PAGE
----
So just how do you detect organizational culture? And how can you tell if it is effective and productive? An organization’s culture is embodied in what managerial leadership sets as its priorities: what it attends to, measures, rewards and controls. Organizational culture can be seen in how leadership reacts to critical incidents. And it can be found in leadership’s role modeling and coaching actions. Experts say that between 80% and 90% of employee behavior is determined by the way leaders attend to these factors. Other important dimensions of a corporate culture include an organization’s:
  • criteria for employee recruitment, promotion, retirement and exit
  • formal and informal ways of socialization
  • recurrent systems and procedures
  • organizational design and structure
  • design of physical spaces
  • stories and myths about key people and events, and
  • formal statements, charters, creeds and codes of ethics
Leaders’ actions, words, beliefs and behaviors have to resonate within three contexts, according to Arian: national culture, organizational culture and the individual employee’s background, values and beliefs. “National culture is broader, of course, than just what happens inside the organization. But it is important not to overlook the impact of national culture on organizational culture says Olson. “When a multinational goes into another country, local managers become more nationalistic,” falling back upon national culture for awareness and understanding of values and behaviors. For example, if an American company goes into Germany or Japan, the German manager who now works for an American company becomes more German and the Japanese manager becomes more Japanese. According to Olson, while core cultural attributes are generally consistent from country to country within a single organization, national cultures can influence how organizational culture is manifested — for example, how people within the organization solve problems. Sometimes disconnects occur among national cultures that upset organizational practices. And sometimes differences in national culture can be used as an excuse when inappropriate behavior occurs in the organization. At the organizational level, culture is shaped by national cultural characteristics; it is also based on business drivers — what the organization seeks to achieve. Finally, at the individual employee level, organizational culture influences what is perceived to matter and the actions individuals take accordingly.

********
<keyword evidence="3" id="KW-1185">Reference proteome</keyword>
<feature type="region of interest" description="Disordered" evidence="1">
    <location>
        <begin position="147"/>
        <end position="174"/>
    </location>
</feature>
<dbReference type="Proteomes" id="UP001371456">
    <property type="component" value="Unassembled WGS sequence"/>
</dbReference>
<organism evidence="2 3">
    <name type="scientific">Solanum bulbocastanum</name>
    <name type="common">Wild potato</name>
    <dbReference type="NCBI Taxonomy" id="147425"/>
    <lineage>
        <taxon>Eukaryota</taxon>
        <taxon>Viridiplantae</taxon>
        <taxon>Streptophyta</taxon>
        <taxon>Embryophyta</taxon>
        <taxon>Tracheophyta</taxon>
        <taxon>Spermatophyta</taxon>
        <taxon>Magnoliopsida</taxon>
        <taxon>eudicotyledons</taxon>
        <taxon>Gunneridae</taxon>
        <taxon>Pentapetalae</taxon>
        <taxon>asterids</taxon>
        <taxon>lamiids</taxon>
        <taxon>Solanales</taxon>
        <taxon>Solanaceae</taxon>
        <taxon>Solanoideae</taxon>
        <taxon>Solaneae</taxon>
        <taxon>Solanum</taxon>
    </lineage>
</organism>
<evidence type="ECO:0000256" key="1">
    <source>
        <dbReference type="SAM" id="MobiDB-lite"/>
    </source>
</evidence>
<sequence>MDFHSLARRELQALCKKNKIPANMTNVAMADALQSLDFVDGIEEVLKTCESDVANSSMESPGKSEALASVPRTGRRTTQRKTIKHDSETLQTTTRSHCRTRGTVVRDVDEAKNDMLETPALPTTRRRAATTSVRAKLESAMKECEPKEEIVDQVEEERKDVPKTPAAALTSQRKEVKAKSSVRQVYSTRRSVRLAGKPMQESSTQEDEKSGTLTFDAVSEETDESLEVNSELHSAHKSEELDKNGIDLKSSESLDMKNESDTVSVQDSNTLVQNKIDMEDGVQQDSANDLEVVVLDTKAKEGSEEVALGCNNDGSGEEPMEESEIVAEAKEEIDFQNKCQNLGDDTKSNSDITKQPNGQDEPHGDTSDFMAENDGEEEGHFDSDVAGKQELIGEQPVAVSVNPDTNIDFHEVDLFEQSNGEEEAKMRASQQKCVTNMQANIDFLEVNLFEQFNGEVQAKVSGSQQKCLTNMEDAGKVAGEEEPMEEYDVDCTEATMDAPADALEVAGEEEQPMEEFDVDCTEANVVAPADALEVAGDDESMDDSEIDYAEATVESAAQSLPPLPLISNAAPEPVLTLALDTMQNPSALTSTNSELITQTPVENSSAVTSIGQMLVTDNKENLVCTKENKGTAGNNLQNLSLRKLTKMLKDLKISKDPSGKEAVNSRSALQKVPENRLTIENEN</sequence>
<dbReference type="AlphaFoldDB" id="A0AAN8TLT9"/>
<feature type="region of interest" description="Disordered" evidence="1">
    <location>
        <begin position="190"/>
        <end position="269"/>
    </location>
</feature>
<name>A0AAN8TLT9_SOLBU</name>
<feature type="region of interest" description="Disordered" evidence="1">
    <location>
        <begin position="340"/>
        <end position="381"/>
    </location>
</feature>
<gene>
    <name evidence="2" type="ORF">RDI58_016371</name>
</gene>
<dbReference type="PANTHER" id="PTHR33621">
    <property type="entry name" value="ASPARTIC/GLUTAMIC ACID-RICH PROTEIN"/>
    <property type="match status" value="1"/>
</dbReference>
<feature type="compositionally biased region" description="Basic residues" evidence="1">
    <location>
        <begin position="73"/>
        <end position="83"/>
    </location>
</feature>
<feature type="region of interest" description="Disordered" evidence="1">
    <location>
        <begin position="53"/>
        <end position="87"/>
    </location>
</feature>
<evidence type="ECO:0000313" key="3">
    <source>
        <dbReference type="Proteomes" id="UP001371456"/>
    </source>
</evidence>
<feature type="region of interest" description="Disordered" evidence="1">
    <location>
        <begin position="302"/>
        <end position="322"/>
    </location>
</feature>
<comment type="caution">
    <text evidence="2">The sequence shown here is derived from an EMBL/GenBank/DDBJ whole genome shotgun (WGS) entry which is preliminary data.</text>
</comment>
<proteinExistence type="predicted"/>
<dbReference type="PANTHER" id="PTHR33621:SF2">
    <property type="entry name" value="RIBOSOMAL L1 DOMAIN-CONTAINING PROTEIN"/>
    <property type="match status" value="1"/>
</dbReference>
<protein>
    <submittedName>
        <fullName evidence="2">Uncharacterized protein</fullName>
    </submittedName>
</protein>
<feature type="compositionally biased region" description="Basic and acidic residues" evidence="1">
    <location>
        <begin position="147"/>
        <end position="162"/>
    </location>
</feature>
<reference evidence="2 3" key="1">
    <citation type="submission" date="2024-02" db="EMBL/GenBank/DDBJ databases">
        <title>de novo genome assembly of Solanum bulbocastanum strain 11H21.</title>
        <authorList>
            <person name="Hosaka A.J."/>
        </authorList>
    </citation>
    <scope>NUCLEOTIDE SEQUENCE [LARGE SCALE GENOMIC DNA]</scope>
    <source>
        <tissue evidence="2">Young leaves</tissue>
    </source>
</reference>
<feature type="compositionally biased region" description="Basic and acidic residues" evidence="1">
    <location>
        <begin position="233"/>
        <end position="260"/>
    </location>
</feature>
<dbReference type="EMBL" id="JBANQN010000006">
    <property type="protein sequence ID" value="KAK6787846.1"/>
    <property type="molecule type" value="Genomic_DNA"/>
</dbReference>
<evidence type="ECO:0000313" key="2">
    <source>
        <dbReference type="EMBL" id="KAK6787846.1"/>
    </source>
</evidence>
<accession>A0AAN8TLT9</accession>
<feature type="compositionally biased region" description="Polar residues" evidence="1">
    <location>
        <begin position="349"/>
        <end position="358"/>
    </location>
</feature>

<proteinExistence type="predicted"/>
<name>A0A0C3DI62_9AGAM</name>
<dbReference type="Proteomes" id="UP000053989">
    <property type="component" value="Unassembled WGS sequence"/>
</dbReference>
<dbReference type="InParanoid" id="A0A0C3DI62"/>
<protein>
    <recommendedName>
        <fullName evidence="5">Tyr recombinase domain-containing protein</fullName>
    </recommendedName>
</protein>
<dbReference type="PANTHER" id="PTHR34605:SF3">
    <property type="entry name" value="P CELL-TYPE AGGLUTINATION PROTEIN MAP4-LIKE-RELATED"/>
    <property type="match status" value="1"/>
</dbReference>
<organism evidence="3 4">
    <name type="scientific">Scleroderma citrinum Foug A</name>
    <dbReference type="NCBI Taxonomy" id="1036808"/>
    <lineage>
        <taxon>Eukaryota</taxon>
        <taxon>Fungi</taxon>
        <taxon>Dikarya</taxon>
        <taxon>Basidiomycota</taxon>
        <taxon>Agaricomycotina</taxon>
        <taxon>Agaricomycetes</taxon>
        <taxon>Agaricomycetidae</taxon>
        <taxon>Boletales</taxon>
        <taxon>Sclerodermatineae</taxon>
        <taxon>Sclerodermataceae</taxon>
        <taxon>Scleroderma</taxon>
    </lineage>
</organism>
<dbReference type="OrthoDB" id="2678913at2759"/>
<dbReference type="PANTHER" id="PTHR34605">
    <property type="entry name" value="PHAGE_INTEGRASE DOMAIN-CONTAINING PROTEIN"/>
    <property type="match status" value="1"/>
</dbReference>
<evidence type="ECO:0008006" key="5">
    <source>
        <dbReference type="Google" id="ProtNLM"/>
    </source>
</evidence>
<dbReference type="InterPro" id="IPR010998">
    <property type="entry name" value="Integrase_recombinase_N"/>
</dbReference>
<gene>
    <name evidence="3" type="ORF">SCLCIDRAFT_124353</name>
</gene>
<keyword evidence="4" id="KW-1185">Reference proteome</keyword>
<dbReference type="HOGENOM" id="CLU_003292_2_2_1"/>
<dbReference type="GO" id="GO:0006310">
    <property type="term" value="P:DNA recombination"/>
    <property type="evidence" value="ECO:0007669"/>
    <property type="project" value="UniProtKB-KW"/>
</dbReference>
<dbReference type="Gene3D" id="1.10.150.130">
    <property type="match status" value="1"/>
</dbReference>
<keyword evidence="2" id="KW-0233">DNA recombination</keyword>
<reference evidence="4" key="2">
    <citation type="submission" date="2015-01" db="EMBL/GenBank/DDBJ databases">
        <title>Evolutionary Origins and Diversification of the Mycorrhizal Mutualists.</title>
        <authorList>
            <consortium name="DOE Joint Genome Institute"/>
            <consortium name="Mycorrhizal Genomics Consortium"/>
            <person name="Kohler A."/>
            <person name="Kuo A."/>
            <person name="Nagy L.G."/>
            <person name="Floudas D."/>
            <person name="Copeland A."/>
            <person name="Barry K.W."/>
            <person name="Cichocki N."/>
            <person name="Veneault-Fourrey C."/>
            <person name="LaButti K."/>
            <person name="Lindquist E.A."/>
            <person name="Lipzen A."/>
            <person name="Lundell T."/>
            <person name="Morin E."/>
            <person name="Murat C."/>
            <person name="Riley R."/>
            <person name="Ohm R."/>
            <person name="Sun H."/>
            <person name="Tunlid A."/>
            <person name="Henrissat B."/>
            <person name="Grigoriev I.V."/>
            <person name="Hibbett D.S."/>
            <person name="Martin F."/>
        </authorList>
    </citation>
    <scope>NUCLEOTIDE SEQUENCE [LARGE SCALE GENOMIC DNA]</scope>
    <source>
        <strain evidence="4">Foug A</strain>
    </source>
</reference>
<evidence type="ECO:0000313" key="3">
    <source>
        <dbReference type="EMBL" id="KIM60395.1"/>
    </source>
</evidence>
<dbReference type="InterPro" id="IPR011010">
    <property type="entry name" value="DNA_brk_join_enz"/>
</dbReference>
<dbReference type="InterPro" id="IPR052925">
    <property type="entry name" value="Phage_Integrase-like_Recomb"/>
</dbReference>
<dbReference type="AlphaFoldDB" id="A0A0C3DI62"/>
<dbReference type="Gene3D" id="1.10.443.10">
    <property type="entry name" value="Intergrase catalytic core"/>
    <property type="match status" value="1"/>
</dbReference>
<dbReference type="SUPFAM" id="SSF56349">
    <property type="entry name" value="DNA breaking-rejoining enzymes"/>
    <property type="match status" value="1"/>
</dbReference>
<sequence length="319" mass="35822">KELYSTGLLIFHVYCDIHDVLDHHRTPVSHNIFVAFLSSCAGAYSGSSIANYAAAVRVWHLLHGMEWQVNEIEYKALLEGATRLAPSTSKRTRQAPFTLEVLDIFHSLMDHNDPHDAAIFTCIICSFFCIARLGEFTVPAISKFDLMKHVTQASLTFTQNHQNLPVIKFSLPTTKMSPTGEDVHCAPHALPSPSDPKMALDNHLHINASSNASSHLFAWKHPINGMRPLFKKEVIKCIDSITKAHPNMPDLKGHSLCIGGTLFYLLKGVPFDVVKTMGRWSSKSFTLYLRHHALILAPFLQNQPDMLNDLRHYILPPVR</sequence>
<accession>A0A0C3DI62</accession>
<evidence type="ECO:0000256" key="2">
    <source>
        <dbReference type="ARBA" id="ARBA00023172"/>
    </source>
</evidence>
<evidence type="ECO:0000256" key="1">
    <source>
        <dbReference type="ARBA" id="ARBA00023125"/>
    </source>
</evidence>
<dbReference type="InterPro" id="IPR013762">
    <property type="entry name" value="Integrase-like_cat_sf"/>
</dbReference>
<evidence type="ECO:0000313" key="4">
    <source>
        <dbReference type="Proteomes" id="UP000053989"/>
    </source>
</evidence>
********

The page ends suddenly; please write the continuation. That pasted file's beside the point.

Culture was ranked as the most challenging “people” issue in M&As according to respondents to a 2004 Towers Perrin survey whose organizations had completed at least one M&A deal during the past three years. Particularly challenging was achieving successful alignment between old and new organizational cultures. This was followed, in order, by effective leadership from the top; a well-executed employee communication program; integrating benefits, pay and other rewards programs on a global basis; and correct selection of the top management team.


The greater the frequency and magnitude of change, the more important leadership and culture become. “Leadership holds it all together,” says Arian. “It is a make or break function.” Towers Perrin research confirms that leadership is the most important driver of employee engagement.* During periods of transition and disruption, employ- ees look first to leaders for guidance about how to react and behave, for motivation, and for focus. Experience shows that what leaders do during mergers and acquisitions has a significant impact on how employees of both organizations react and promote a sense of community and purpose. Positive employee perception of leaders is crucial to successful change. Employees want to believe that leadership cares about them. When employees are convinced that leaders genuinely do care about them, they become more open and willing to make necessary transitions, says Arian. And companies that foster a high degree of leadership visibility and involvement during M&As instill a supportive organizational culture with a better than average chance of success, Olson adds. Leaders set the priorities and create the positive business momentum and discipline required during M&As. They instill in employees the necessary level of commitment, engagement, confidence and comfort to work through difficult transitions. Leaders, who by their statements and actions inspire a shared sense of purpose, coherence, commu- nity and trust, enable employees to focus and to remain highly engaged during M&As and post-merger integration. Establishing and sustaining cultural alignment during the first 100 days is particularly important, says Arian, in shaping the newly formed organizational culture and employee perceptions of it. Leadership intervention is “a critical symbol” of the new organizational culture, adds Olson.